Documenting Ongoing Conclusions/Questions/Reflections

Throughout the investigation, students share and post supported claims about the culture and reflect upon the process of using the design cycle to guide the study.

For the final reflection, use the thinking routine I Used to Think, Now I Think… to look for changes in thinking. Keep the process and research lines of thinking open for continued exploration with the unanswered questions.

#PZPGH

Andrea Croft
31
 

Acting to Overcome Systems of Oppression

This collection is designed to extend students' thinking about acting to overcome systems of oppression after they read a memoir that focuses on social justice and activism. In our English program, students in 6th grade read I Am Malala: How One Girl Stood Up for Education and Changed the World by Malala Yousazai; in 7th grade, students read March: Book One by John Lewis; and in 8th grade, students read Persepolis: The Story of a Childhood by Marjane Satrapi. All use the Project Zero thinking routine "Think, Feel, Care" to explore Malala's, John Lewis's, or Marjane's reaction to the system of oppression they face in their story. To engage with the thinking routine, we ask the following questions:

Think: How does the character understand the system and her/his role within it?

Feel: What is the character's emotional response to this system and her/his position within it?

Care: What are her/his values, priorities, and motivations with regard to this system? What is important to her/him?

From there, students analyze the question: How does the character act on what is important to her/him in response to this system?

We use this collection and the "Think, Feel, Care" routine to look at how others have responded to and acted against different systems of oppression. After spending time with this collection, we end with the "Circle of Action" thinking routine to help us think about the potential for our own action against systems of oppression.

This collection could be used in conjunction with any unit that focuses on social justice or activism. 

#GoGlobal

Marissa McCauley
14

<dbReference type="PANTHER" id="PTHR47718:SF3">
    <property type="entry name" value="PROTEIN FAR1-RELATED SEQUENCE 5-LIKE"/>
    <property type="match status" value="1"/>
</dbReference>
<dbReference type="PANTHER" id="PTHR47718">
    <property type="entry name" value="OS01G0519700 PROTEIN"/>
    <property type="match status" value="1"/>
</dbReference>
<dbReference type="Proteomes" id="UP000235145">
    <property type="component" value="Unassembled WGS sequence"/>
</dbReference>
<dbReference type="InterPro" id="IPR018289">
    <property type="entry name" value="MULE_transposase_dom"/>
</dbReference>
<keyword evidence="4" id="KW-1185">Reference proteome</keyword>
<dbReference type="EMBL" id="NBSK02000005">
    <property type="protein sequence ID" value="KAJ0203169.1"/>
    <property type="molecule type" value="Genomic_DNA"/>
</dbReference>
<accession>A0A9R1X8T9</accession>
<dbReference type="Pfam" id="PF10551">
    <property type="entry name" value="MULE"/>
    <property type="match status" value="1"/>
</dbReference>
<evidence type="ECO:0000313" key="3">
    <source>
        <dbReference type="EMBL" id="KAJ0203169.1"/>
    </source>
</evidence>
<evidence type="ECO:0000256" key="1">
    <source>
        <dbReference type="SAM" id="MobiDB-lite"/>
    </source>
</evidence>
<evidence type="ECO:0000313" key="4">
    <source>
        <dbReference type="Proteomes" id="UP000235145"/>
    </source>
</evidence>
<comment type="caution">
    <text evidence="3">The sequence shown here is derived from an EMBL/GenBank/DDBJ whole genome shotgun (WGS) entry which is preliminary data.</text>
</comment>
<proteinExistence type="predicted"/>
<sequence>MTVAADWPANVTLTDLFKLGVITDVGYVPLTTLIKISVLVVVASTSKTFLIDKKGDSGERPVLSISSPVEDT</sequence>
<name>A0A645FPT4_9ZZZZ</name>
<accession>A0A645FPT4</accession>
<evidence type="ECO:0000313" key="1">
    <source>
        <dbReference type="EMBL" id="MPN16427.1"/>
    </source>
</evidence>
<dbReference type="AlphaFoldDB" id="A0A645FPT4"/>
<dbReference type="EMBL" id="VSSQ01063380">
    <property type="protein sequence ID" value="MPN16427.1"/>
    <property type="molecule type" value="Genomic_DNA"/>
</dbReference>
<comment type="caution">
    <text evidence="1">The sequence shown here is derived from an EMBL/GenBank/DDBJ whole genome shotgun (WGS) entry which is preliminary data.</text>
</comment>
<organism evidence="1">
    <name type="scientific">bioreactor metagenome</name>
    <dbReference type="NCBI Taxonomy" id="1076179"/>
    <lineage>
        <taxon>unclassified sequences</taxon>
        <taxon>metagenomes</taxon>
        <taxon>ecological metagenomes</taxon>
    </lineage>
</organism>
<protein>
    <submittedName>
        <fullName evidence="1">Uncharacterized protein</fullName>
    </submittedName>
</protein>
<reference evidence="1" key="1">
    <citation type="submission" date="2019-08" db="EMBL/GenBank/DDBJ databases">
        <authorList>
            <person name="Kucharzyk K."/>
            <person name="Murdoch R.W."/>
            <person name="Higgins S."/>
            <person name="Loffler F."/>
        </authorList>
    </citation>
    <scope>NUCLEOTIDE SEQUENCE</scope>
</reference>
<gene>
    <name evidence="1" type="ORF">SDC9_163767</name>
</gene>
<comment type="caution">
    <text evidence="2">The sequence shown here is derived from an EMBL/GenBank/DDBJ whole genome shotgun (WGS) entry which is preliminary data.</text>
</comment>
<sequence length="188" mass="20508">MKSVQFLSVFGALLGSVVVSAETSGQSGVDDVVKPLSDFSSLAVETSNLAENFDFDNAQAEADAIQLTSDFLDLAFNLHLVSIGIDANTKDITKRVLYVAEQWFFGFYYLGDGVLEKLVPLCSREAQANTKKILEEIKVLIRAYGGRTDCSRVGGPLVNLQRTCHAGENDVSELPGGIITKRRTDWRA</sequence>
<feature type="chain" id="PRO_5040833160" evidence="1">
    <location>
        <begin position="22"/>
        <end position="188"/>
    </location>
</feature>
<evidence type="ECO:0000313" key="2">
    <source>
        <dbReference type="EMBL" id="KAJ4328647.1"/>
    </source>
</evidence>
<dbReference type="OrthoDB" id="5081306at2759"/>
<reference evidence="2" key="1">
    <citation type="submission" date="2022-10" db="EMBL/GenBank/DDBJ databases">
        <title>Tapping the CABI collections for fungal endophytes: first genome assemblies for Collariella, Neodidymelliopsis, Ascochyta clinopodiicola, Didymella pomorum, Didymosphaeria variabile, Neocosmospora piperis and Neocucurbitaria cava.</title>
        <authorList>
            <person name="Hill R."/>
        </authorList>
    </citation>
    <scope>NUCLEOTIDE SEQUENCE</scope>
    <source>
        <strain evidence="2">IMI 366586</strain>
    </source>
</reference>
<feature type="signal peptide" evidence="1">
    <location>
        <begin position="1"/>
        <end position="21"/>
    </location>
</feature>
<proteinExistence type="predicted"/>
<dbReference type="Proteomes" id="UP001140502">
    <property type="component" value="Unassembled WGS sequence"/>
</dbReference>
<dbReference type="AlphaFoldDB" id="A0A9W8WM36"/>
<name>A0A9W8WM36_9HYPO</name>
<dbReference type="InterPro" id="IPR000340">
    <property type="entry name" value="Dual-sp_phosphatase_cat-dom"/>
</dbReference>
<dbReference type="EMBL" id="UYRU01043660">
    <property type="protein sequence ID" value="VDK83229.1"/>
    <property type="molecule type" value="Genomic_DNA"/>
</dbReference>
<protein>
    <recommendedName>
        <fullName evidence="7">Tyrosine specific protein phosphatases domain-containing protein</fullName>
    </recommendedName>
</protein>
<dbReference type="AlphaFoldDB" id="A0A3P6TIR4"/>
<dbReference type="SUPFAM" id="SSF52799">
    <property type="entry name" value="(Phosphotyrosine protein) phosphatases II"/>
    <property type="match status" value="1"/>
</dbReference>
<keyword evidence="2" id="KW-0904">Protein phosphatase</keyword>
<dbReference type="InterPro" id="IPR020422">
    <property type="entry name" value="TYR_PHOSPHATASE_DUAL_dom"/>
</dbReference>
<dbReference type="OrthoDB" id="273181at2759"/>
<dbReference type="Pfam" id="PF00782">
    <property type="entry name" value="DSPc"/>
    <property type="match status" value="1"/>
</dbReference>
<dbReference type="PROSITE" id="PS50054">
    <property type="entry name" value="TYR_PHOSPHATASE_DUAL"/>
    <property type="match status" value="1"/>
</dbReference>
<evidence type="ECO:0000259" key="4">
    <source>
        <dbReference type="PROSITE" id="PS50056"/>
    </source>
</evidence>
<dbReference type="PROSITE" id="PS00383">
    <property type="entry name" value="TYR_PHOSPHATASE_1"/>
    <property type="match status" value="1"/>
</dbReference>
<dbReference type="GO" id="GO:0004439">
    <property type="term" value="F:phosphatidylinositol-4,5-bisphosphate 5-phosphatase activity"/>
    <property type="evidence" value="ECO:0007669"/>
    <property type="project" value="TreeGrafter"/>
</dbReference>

Views on foreigners during the Edo Period - Intro Lesson

This lesson serves as an introduction to the Edo Period in Japan. The module is centered around the artwork "Southern Barbarians," a folding screen painting depicting the arrival of Portuguese traders to a Japanese port, a common scene previous to the Sakoku (closed country) period. After a close analysis of the folding screen, students contrast the scene depicted in the artwork with the proscriptions of the Sakoku edict of 1635 and the Portuguese exclusion edict of 1639. The stark contrast between these two trade scenarios will help students understand the nuance of the political and economic situation of Edo Japan. Additionally, transitioning from a scene where international trade is robust and ordinary, to the drafting of these two edicts severely curtailing this very trade, will lead students to inquire into the extent, as well as the limitations of the closed country period. 


Lesson plan (1 - 2 hours) 

1. "Southern Barbarians" illustrates and extends understanding of the ‘Nanbanjin’ as well as Nanban trade previous to Edo Japan. 'Nanbanjin' referred to Southern European, usually Spanish and Portuguese. The teacher will explain the main traits of Nanban art in order to elucidate further details of the artwork other than the ones that the students observe during the routine. 

For further reference on Nanban Art, read pages 71-142 of the book referenced here. The text contains multiple other examples of folding screens from the period.